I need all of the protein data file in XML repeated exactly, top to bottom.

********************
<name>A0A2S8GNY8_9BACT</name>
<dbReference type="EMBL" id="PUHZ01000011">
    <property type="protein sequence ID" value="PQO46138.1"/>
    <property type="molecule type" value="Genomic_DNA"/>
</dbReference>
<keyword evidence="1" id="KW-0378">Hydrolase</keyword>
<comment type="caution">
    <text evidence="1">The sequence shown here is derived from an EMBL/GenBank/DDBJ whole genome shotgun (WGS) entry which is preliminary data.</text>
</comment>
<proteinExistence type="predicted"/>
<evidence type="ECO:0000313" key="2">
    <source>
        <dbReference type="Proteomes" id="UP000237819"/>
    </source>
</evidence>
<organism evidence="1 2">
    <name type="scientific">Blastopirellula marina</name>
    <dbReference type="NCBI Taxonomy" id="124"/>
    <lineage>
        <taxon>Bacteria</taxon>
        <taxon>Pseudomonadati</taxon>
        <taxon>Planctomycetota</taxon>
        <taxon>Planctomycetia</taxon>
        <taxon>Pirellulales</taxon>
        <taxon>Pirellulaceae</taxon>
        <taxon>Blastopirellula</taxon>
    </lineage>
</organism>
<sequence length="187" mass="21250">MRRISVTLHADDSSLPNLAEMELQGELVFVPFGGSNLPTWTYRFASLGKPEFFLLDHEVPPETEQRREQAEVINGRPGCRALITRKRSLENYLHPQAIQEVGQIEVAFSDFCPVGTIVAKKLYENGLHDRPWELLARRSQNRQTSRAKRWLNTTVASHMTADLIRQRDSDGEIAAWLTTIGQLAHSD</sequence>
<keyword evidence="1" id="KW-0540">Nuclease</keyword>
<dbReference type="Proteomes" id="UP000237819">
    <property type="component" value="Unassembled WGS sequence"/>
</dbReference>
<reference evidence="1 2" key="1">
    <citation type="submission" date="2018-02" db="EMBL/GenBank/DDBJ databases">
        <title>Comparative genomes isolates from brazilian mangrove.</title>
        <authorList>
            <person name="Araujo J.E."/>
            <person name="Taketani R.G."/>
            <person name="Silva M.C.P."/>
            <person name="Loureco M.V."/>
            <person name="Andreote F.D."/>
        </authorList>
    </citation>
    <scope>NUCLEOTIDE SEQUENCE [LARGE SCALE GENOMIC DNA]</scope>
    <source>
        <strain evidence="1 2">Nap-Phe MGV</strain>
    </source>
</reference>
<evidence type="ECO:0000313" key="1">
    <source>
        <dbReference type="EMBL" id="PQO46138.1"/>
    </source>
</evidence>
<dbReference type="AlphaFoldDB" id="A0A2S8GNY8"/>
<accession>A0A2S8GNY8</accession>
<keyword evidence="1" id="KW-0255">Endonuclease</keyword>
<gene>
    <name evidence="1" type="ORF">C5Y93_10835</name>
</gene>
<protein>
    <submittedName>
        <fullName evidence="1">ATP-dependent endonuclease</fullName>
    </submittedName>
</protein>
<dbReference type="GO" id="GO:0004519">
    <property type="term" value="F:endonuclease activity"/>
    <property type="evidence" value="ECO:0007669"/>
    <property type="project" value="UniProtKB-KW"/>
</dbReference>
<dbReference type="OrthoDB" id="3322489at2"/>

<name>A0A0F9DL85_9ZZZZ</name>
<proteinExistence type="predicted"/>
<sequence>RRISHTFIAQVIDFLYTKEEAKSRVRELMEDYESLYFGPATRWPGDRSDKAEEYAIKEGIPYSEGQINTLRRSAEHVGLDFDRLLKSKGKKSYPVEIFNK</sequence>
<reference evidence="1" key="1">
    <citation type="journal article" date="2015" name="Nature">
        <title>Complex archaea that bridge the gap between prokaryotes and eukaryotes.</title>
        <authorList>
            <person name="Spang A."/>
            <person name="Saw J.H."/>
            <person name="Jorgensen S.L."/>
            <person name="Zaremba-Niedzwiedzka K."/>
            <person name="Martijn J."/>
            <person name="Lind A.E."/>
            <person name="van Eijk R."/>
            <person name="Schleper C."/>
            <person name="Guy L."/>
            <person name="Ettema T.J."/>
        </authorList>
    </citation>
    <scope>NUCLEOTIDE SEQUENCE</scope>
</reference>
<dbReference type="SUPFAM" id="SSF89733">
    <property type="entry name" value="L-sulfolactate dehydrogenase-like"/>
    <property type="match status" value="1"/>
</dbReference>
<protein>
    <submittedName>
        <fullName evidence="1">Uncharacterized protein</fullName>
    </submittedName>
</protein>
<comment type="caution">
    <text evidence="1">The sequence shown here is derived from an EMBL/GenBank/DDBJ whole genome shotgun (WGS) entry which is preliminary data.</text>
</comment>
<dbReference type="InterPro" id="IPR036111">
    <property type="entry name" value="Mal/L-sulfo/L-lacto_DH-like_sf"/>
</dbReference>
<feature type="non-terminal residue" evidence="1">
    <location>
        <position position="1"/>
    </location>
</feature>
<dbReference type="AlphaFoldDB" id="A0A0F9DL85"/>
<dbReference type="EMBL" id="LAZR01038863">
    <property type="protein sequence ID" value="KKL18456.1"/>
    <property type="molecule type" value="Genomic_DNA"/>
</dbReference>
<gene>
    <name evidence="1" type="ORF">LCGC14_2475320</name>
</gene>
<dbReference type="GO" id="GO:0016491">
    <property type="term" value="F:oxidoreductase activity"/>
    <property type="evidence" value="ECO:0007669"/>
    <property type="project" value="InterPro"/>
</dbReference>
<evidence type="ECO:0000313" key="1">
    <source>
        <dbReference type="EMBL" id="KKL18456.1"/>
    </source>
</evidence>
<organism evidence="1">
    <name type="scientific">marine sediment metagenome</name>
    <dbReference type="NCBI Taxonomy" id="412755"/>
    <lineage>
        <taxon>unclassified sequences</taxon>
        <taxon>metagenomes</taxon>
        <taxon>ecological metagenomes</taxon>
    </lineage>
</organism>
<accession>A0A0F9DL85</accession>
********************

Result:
<name>A0A2S8GNY8_9BACT</name>
<dbReference type="EMBL" id="PUHZ01000011">
    <property type="protein sequence ID" value="PQO46138.1"/>
    <property type="molecule type" value="Genomic_DNA"/>
</dbReference>
<keyword evidence="1" id="KW-0378">Hydrolase</keyword>
<comment type="caution">
    <text evidence="1">The sequence shown here is derived from an EMBL/GenBank/DDBJ whole genome shotgun (WGS) entry which is preliminary data.</text>
</comment>
<proteinExistence type="predicted"/>
<evidence type="ECO:0000313" key="2">
    <source>
        <dbReference type="Proteomes" id="UP000237819"/>
    </source>
</evidence>
<organism evidence="1 2">
    <name type="scientific">Blastopirellula marina</name>
    <dbReference type="NCBI Taxonomy" id="124"/>
    <lineage>
        <taxon>Bacteria</taxon>
        <taxon>Pseudomonadati</taxon>
        <taxon>Planctomycetota</taxon>
        <taxon>Planctomycetia</taxon>
        <taxon>Pirellulales</taxon>
        <taxon>Pirellulaceae</taxon>
        <taxon>Blastopirellula</taxon>
    </lineage>
</organism>
<sequence length="187" mass="21250">MRRISVTLHADDSSLPNLAEMELQGELVFVPFGGSNLPTWTYRFASLGKPEFFLLDHEVPPETEQRREQAEVINGRPGCRALITRKRSLENYLHPQAIQEVGQIEVAFSDFCPVGTIVAKKLYENGLHDRPWELLARRSQNRQTSRAKRWLNTTVASHMTADLIRQRDSDGEIAAWLTTIGQLAHSD</sequence>
<keyword evidence="1" id="KW-0540">Nuclease</keyword>
<dbReference type="Proteomes" id="UP000237819">
    <property type="component" value="Unassembled WGS sequence"/>
</dbReference>
<reference evidence="1 2" key="1">
    <citation type="submission" date="2018-02" db="EMBL/GenBank/DDBJ databases">
        <title>Comparative genomes isolates from brazilian mangrove.</title>
        <authorList>
            <person name="Araujo J.E."/>
            <person name="Taketani R.G."/>
            <person name="Silva M.C.P."/>
            <person name="Loureco M.V."/>
            <person name="Andreote F.D."/>
        </authorList>
    </citation>
    <scope>NUCLEOTIDE SEQUENCE [LARGE SCALE GENOMIC DNA]</scope>
    <source>
        <strain evidence="1 2">Nap-Phe MGV</strain>
    </source>
</reference>
<evidence type="ECO:0000313" key="1">
    <source>
        <dbReference type="EMBL" id="PQO46138.1"/>
    </source>
</evidence>
<dbReference type="AlphaFoldDB" id="A0A2S8GNY8"/>
<accession>A0A2S8GNY8</accession>
<keyword evidence="1" id="KW-0255">Endonuclease</keyword>
<gene>
    <name evidence="1" type="ORF">C5Y93_10835</name>
</gene>
<protein>
    <submittedName>
        <fullName evidence="1">ATP-dependent endonuclease</fullName>
    </submittedName>
</protein>
<dbReference type="GO" id="GO:0004519">
    <property type="term" value="F:endonuclease activity"/>
    <property type="evidence" value="ECO:0007669"/>
    <property type="project" value="UniProtKB-KW"/>
</dbReference>
<dbReference type="OrthoDB" id="3322489at2"/>

<name>A0A0F9DL85_9ZZZZ</name>
<proteinExistence type="predicted"/>
<sequence>RRISHTFIAQVIDFLYTKEEAKSRVRELMEDYESLYFGPATRWPGDRSDKAEEYAIKEGIPYSEGQINTLRRSAEHVGLDFDRLLKSKGKKSYPVEIFNK</sequence>
<reference evidence="1" key="1">
    <citation type="journal article" date="2015" name="Nature">
        <title>Complex archaea that bridge the gap between prokaryotes and eukaryotes.</title>
        <authorList>
            <person name="Spang A."/>
            <person name="Saw J.H."/>
            <person name="Jorgensen S.L."/>
            <person name="Zaremba-Niedzwiedzka K."/>
            <person name="Martijn J."/>
            <person name="Lind A.E."/>
            <person name="van Eijk R."/>
            <person name="Schleper C."/>
            <person name="Guy L."/>
            <person name="Ettema T.J."/>
        </authorList>
    </citation>
    <scope>NUCLEOTIDE SEQUENCE</scope>
</reference>
<dbReference type="SUPFAM" id="SSF89733">
    <property type="entry name" value="L-sulfolactate dehydrogenase-like"/>
    <property type="match status" value="1"/>
</dbReference>
<protein>
    <submittedName>
        <fullName evidence="1">Uncharacterized protein</fullName>
    </submittedName>
</protein>
<comment type="caution">
    <text evidence="1">The sequence shown here is derived from an EMBL/GenBank/DDBJ whole genome shotgun (WGS) entry which is preliminary data.</text>
</comment>
<dbReference type="InterPro" id="IPR036111">
    <property type="entry name" value="Mal/L-sulfo/L-lacto_DH-like_sf"/>
</dbReference>
<feature type="non-terminal residue" evidence="1">
    <location>
        <position position="1"/>
    </location>
</feature>
<dbReference type="AlphaFoldDB" id="A0A0F9DL85"/>
<dbReference type="EMBL" id="LAZR01038863">
    <property type="protein sequence ID" value="KKL18456.1"/>
    <property type="molecule type" value="Genomic_DNA"/>
</dbReference>
<gene>
    <name evidence="1" type="ORF">LCGC14_2475320</name>
</gene>
<dbReference type="GO" id="GO:0016491">
    <property type="term" value="F:oxidoreductase activity"/>
    <property type="evidence" value="ECO:0007669"/>
    <property type="project" value="InterPro"/>
</dbReference>
<evidence type="ECO:0000313" key="1">
    <source>
        <dbReference type="EMBL" id="KKL18456.1"/>
    </source>
</evidence>
<organism evidence="1">
    <name type="scientific">marine sediment metagenome</name>
    <dbReference type="NCBI Taxonomy" id="412755"/>
    <lineage>
        <taxon>unclassified sequences</taxon>
        <taxon>metagenomes</taxon>
        <taxon>ecological metagenomes</taxon>
    </lineage>
</organism>
<accession>A0A0F9DL85</accession>